Stop-Motion Animation BEHIND THE SCENES
Here are a few pictures showing the animation set up I used to film the entire "LEGO - Snowball Fight" animation.
In the above picture you can see my Apple MacBook Pro laptop computer set up and running Dragon Stop Motion.
Dragon is an image capture program that is one of my most valuable stop-motion animation tools! The program allows me to take pictures directly to my computer, creating live previews and immediate play back so that I can check my animation sequence.
Using Dragon I have total control over all my camera's manual settings right on my computer. Which allows me to keep the lighting and exposer consistent from frame to frame. Which is actually extremely important as even this short "LEGO - Snowball Fight" animation had over 800 individual frames (or pictures) that make up the animation in the film.
In this photo, you can see how the set design in this film is very basic and straight forward. It's just a simple table-top set up with a piece of white poster board curved to create an infinite background.
The entire film was animated on this one piece of poster board.
A matter of fact, on the table I'm animating on in the studio (which is actually just a piece of plywood) you can see next to the poster board is the set for another LEGO film I've been working on.
You can also see some of my lego bins on the side. It helps having them handy incase I need an extra piece or plate while I'm animating. Many times I'll use a small piece or collection of pieces to help prop up and hold a lego guy in just the right position until I can snap the picture.
Hopefully these pictures give you a little bit of a better idea of how simple and easy the concept of stop-motion animation can be!
You don't need a lot of fancy equipment or studio space. My studio set-up consist of:
1.) A table
2.) A piece of poster board / a simple background
3.) My subjects (In this case Lego guys)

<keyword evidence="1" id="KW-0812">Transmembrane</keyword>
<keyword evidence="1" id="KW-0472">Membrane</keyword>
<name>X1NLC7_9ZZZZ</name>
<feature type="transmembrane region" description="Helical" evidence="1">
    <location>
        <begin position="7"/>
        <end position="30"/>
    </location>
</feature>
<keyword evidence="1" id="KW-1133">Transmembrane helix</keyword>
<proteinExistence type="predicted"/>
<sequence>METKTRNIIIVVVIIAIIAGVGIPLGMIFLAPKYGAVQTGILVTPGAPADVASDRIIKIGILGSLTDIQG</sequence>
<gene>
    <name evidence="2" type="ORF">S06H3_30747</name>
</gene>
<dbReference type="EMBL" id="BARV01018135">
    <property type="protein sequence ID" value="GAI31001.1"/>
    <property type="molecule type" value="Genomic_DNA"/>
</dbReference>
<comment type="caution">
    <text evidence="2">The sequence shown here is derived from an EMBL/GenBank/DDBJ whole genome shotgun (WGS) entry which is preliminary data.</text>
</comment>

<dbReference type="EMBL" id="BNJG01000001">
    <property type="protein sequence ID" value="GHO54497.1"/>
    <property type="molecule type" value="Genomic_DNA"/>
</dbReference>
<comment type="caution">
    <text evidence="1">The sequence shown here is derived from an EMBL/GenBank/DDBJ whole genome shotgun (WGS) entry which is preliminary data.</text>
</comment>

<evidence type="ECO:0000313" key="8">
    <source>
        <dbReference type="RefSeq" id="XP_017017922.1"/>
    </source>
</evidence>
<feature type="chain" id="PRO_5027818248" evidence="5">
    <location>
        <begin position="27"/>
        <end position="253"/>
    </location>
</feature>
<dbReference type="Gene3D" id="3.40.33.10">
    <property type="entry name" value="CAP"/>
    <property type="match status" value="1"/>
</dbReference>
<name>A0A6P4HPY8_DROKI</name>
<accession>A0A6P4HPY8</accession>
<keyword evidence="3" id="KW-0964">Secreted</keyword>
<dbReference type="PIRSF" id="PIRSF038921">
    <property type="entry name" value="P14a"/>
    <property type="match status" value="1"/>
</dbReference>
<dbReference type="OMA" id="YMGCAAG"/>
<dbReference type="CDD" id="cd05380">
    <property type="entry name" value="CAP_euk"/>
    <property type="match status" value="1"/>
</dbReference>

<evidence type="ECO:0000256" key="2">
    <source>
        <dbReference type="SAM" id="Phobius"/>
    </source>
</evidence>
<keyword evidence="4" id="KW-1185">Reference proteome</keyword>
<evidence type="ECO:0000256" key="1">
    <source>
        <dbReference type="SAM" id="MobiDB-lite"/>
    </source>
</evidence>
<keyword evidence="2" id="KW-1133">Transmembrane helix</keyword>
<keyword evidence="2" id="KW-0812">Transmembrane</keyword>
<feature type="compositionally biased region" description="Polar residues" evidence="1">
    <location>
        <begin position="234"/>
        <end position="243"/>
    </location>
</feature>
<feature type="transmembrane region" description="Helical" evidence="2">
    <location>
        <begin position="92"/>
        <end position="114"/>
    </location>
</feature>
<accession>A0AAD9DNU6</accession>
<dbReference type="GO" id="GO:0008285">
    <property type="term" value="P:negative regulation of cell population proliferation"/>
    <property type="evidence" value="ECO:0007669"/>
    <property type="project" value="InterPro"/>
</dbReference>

4.) Some inexpensive lighting / lamps
5.) And a room in the basement where I can block out any uncontrolled lighting (i.e. I put cardboard over the window)
I do use a Digital Canon Rebel XSi camera and an attached Macro EF lens which together cost me around 840.00 dollars.
But you can certainly do the same animation and use any camera really.
And if you look online you can find several free stop-motion animation capture programs. These programs allow you to use a Video Camera, Web Cam, and some still digital cameras, to capture frames of your animation directly to your computer.
While using the Canon camera and lens that I use does improve the quality of my films it doesn't really make my animation any better.
With just a simple set-up you can animate excellent stop-motion animation films.
You can see this if you watch one of my older films, Clay Soup. (My first award-winning clay animation stop-motion film)
The animation is good, but the camera I used didn't have the best quality.
Now, years later, I'm able to produce a higher quality film as I'm using a little higher quality equipment.
I've always wanted to make movies and one thing about stop-motion animation that I love so much is that everything is on a smaller scale! I can't afford a "real" studio building and lights for producing a live-action film... but smaller scale stop-motion animation projects means smaller budgets! Smaller studios, smaller lights, smaller actors... it just opens up a lot of options to filmmakers!
And it's a lot of fun!
If you have any specific questions pertaining to stop-motion animation, filmmaking, or the "LEGO - Snowball Fight" animation I just completed... give me an e-mail!
You can e-mail me directly at: firstname.lastname@example.org
Thanks for reading! Have a great day!